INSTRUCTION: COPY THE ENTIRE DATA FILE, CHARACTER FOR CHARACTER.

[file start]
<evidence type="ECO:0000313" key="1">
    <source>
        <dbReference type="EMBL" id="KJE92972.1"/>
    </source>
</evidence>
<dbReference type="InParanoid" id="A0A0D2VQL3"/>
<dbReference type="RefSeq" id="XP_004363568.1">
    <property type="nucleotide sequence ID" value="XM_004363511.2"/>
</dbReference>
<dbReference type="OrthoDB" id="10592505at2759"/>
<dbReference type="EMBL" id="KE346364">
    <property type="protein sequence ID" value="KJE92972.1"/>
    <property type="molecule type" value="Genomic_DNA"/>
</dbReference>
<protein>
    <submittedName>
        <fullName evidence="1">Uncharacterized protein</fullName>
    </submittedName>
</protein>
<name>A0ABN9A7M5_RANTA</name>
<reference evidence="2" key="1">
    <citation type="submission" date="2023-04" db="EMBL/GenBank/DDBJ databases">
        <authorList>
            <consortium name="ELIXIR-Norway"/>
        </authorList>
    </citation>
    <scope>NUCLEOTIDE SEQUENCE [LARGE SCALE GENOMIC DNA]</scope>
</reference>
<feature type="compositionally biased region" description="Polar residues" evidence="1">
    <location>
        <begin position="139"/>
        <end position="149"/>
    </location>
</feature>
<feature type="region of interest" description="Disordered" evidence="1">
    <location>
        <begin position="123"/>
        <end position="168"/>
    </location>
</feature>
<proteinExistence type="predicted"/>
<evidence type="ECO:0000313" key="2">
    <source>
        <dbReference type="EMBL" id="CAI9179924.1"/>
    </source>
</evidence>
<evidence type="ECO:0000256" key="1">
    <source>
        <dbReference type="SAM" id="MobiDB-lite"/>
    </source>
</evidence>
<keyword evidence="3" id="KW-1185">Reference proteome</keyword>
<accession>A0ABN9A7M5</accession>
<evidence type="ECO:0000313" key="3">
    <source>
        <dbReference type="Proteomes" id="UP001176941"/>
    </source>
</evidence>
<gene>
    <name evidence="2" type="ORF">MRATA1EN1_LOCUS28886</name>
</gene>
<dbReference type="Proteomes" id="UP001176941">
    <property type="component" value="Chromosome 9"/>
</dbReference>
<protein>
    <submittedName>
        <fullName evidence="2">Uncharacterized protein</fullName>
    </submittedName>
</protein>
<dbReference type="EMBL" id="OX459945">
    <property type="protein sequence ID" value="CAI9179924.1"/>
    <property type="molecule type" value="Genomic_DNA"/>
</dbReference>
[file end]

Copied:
<evidence type="ECO:0000313" key="1">
    <source>
        <dbReference type="EMBL" id="KJE92972.1"/>
    </source>
</evidence>
<dbReference type="InParanoid" id="A0A0D2VQL3"/>
<dbReference type="RefSeq" id="XP_004363568.1">
    <property type="nucleotide sequence ID" value="XM_004363511.2"/>
</dbReference>
<dbReference type="OrthoDB" id="10592505at2759"/>
<dbReference type="EMBL" id="KE346364">
    <property type="protein sequence ID" value="KJE92972.1"/>
    <property type="molecule type" value="Genomic_DNA"/>
</dbReference>
<protein>
    <submittedName>
        <fullName evidence="1">Uncharacterized protein</fullName>
    </submittedName>
</protein>
<name>A0ABN9A7M5_RANTA</name>
<reference evidence="2" key="1">
    <citation type="submission" date="2023-04" db="EMBL/GenBank/DDBJ databases">
        <authorList>
            <consortium name="ELIXIR-Norway"/>
        </authorList>
    </citation>
    <scope>NUCLEOTIDE SEQUENCE [LARGE SCALE GENOMIC DNA]</scope>
</reference>
<feature type="compositionally biased region" description="Polar residues" evidence="1">
    <location>
        <begin position="139"/>
        <end position="149"/>
    </location>
</feature>
<feature type="region of interest" description="Disordered" evidence="1">
    <location>
        <begin position="123"/>
        <end position="168"/>
    </location>
</feature>
<proteinExistence type="predicted"/>
<evidence type="ECO:0000313" key="2">
    <source>
        <dbReference type="EMBL" id="CAI9179924.1"/>
    </source>
</evidence>
<evidence type="ECO:0000256" key="1">
    <source>
        <dbReference type="SAM" id="MobiDB-lite"/>
    </source>
</evidence>
<keyword evidence="3" id="KW-1185">Reference proteome</keyword>
<accession>A0ABN9A7M5</accession>
<evidence type="ECO:0000313" key="3">
    <source>
        <dbReference type="Proteomes" id="UP001176941"/>
    </source>
</evidence>
<gene>
    <name evidence="2" type="ORF">MRATA1EN1_LOCUS28886</name>
</gene>
<dbReference type="Proteomes" id="UP001176941">
    <property type="component" value="Chromosome 9"/>
</dbReference>
<protein>
    <submittedName>
        <fullName evidence="2">Uncharacterized protein</fullName>
    </submittedName>
</protein>
<dbReference type="EMBL" id="OX459945">
    <property type="protein sequence ID" value="CAI9179924.1"/>
    <property type="molecule type" value="Genomic_DNA"/>
</dbReference>